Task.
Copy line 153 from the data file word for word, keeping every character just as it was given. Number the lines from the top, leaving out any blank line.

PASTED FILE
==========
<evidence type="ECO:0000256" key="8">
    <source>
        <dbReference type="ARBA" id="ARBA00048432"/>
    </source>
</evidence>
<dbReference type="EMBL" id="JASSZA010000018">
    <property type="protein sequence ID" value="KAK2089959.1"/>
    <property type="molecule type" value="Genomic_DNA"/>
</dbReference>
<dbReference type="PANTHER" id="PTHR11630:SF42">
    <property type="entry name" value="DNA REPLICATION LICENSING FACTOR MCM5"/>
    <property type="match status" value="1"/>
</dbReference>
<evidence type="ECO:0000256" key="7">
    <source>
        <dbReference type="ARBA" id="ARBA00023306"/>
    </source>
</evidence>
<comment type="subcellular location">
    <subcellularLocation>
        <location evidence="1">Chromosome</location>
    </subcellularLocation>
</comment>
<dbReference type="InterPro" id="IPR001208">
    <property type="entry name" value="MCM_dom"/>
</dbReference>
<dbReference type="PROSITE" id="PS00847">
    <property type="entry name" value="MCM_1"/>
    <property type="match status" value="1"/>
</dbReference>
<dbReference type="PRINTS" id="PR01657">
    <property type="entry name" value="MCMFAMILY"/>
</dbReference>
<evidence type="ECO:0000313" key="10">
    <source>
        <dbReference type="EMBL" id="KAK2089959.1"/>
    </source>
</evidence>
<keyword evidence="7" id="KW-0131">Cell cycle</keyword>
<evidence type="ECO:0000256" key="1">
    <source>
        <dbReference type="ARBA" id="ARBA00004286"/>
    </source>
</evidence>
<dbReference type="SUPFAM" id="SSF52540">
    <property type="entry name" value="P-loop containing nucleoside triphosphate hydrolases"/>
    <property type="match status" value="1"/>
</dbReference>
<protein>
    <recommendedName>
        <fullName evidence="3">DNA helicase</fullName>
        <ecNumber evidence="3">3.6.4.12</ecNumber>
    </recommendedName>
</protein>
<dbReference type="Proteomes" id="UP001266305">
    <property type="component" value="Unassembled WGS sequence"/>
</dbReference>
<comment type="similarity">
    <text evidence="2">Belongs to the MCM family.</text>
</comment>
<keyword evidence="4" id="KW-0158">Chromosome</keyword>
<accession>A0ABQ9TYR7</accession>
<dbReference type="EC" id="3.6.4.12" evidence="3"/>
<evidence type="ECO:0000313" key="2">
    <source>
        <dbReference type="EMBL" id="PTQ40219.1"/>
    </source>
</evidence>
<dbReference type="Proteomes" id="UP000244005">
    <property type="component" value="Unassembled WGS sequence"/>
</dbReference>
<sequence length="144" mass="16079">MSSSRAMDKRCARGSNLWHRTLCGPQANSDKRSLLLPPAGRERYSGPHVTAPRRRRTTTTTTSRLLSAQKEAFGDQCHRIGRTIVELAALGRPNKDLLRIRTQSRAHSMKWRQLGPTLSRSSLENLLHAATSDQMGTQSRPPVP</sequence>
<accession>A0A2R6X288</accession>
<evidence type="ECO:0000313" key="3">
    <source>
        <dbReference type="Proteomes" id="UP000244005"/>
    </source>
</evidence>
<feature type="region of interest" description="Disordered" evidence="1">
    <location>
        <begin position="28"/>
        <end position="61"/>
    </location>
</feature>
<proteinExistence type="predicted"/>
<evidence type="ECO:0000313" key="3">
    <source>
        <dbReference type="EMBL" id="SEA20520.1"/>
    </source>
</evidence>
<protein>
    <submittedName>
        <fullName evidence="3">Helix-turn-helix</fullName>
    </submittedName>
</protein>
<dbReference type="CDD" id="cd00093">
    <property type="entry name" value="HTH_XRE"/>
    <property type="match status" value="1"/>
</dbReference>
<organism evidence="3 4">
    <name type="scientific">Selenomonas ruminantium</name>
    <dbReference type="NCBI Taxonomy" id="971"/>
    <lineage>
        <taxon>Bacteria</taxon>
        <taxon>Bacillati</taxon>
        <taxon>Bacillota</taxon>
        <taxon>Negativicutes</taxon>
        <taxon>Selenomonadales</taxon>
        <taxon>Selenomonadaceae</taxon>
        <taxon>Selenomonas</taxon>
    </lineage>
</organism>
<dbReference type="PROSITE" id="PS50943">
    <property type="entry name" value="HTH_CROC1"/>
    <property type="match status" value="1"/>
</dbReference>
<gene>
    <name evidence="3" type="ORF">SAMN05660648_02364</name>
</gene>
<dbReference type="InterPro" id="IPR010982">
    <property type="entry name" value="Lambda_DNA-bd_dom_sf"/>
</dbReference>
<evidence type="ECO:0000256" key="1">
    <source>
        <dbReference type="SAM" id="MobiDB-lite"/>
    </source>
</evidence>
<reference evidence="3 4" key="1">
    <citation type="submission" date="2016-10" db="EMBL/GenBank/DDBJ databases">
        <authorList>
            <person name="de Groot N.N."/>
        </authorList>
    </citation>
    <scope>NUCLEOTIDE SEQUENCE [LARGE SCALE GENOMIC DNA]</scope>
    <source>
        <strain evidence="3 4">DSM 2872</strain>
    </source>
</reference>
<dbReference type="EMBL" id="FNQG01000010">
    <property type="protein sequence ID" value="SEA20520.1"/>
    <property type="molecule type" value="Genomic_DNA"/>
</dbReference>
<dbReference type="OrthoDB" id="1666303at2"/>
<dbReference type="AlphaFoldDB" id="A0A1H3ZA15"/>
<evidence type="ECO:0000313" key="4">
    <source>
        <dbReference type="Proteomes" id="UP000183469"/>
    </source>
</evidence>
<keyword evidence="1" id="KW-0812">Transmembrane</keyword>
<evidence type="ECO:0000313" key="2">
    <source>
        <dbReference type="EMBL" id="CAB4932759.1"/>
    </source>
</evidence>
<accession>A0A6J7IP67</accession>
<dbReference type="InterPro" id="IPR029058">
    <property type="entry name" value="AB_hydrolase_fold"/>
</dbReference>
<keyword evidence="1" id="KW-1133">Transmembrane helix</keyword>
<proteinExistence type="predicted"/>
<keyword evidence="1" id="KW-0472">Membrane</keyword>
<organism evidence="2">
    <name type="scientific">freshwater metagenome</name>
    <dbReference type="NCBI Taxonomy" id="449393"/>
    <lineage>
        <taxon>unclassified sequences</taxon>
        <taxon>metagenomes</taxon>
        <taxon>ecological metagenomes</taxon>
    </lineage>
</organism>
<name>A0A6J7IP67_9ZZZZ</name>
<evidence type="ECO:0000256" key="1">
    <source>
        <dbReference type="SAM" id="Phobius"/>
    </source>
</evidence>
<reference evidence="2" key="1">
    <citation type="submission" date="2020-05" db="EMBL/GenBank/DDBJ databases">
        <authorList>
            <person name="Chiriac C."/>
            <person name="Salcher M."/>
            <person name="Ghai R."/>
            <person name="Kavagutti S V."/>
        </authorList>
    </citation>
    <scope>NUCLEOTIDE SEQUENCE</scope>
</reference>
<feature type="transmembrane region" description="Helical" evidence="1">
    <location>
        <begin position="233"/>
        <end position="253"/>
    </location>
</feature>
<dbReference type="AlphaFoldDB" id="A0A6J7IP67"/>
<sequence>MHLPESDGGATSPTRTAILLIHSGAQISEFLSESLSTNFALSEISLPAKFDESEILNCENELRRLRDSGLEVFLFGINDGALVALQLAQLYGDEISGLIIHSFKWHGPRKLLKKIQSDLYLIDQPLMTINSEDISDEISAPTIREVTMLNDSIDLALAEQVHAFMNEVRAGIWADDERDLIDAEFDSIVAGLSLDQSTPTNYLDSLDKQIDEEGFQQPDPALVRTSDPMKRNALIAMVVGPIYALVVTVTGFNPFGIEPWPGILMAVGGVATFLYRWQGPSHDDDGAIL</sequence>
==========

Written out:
        <dbReference type="EMBL" id="CAB4932759.1"/>